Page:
After you have visited, and feel comfortable, be sure to bring your child to visit.  Pay close attention to their reaction to the visit.  This can be a great indicator of how well your child will do at this daycare center.

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Interviewing with a Daycare Provider

girl_in_grassWhen you visit a potential daycare provider for your child, you don’t necessarily need a checklist. After all, you have already prepared your own home for your baby and you know how to spot the hazards in an environment. When you visit a friend’s house with your child, don’t you automatically move breakables and lit candles out of reach? If you are uncomfortable around someone, trust your parenting instincts. It may take some searching, but you will find someone suitable to take care of your child during the day. Here is some information on what to  look for when you visit the home:

  • Is the house clean?
  • Are the toys mostly educational?
  • What kind of preschool curriculum do they do?
  • Does the environment seem warm and inviting?
  • Do you see normal safety equipment (fire extinguishers, smoke detectors, baby gates, outlet covers, etc.)?
  • Is the bathroom child-friendly? Are there stools for reaching the sink, is the soap easy to use, and are there potty chairs for potty trainers?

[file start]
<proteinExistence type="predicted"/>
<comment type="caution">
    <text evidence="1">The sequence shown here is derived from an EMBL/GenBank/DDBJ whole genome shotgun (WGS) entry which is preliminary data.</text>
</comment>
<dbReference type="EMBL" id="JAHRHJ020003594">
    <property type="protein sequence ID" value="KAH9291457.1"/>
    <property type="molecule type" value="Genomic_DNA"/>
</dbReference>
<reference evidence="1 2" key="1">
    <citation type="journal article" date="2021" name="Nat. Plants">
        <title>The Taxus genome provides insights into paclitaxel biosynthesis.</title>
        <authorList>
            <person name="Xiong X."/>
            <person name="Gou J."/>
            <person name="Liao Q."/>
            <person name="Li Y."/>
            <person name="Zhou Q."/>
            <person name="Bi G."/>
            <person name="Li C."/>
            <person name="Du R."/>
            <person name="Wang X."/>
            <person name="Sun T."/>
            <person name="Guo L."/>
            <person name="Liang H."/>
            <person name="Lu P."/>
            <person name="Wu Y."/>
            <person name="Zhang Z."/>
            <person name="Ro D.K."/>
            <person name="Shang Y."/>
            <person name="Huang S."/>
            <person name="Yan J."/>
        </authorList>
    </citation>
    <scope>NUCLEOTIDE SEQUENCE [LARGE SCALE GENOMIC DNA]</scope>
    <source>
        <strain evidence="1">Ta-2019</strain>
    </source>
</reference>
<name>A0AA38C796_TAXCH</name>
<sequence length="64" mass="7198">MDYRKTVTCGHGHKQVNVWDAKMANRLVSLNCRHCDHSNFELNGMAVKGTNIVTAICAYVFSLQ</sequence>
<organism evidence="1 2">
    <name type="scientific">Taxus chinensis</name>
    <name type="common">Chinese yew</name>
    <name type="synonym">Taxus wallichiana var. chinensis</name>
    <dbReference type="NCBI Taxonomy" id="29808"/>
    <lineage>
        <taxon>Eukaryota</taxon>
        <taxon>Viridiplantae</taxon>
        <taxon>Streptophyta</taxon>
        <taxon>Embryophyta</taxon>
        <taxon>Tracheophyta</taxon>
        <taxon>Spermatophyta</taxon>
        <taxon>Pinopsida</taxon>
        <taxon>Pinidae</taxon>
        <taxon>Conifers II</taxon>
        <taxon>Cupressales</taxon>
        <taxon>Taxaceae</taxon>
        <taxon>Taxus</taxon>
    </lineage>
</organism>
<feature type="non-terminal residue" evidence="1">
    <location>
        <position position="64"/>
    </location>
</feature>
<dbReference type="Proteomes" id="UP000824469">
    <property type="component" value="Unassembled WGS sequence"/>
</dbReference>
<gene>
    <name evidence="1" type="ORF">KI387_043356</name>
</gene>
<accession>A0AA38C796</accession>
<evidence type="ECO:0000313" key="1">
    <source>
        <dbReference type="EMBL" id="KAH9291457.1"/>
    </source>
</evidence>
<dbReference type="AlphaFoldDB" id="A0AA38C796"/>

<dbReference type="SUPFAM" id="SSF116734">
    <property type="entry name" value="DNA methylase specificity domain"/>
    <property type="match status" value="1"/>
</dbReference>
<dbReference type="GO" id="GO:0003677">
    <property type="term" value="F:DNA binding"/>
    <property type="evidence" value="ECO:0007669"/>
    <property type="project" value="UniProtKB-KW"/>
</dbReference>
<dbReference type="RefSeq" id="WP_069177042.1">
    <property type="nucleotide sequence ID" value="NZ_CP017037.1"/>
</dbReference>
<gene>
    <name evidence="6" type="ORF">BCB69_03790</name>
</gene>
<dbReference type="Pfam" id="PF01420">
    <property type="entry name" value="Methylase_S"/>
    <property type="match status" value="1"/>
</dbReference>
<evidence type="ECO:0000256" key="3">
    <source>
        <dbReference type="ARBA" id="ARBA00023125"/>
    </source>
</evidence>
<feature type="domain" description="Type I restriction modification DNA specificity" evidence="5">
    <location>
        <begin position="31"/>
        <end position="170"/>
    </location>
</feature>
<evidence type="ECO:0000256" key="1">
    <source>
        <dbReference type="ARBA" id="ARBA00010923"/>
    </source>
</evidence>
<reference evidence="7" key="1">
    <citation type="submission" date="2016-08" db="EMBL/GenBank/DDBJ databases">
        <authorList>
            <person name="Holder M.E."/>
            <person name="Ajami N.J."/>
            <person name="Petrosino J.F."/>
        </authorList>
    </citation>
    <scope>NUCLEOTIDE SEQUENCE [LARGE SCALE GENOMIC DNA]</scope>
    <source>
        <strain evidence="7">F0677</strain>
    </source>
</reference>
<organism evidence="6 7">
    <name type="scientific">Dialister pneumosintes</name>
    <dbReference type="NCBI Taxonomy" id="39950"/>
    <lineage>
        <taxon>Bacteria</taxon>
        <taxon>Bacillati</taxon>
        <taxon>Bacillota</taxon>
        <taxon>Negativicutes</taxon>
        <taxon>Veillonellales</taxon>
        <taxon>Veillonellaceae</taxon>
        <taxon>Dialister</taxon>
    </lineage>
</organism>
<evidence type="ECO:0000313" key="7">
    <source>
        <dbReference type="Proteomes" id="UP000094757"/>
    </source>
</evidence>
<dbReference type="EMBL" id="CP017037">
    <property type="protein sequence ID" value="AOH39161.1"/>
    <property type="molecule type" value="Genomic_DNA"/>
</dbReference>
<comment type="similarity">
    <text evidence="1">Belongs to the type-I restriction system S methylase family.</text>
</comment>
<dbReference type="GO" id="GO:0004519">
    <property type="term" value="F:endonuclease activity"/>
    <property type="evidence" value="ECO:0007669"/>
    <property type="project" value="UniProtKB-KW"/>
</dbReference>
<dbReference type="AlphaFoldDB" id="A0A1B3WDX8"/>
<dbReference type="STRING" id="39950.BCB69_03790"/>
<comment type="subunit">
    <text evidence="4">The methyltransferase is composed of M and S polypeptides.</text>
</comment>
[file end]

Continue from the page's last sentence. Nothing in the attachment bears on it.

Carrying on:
• Is there an area outdoors for running, jumping, playing?
  • If the child will be in the provider’s car, ask about car seats/booster seats
  • Is there enough parking for multiple parents dropping off or picking up children at the same time?
  • Can the provider give you the names and numbers of some parents for referrals?

The daycare should have a handbook. If a daycare seems promising but you’d like to go home and think about it, ask if you can have a copy of the handbook. It should be chock full of specific information including:

  • Fees for picking up the child later than the agreed-upon time
  • When the daycare is closed (holidays and vacations)
  • When the child will be sent home or cannot attend daycare due to sickness (usually a state regulation)
  • How contract termination is handled (how many weeks’ notice is required)

There are other subjects to consider, that are a bit more delicate, and are really more personal preference items:

  • Religion – how does the provider handle Christmas and Easter, for example?
  • What kind of food is served? What is a typical meal?
  • How often do they receive sweets or candy?
  • How much time will they typically spend watching T.V. or movies? What kind of programming will they watch when they do watch something?
  • What role does music/art/science play in the daycare?

Check into your state’s rules and regulations regarding insurance in the case of a car accident. In some states the owner of the car insurance must carry Personal Injury Protection insurance that will pay for your child’s injuries. In some states, your child must be covered under a health insurance plan, but the provider’s liability insurance may pay for the child’s injuries.

Interviewing with a Provider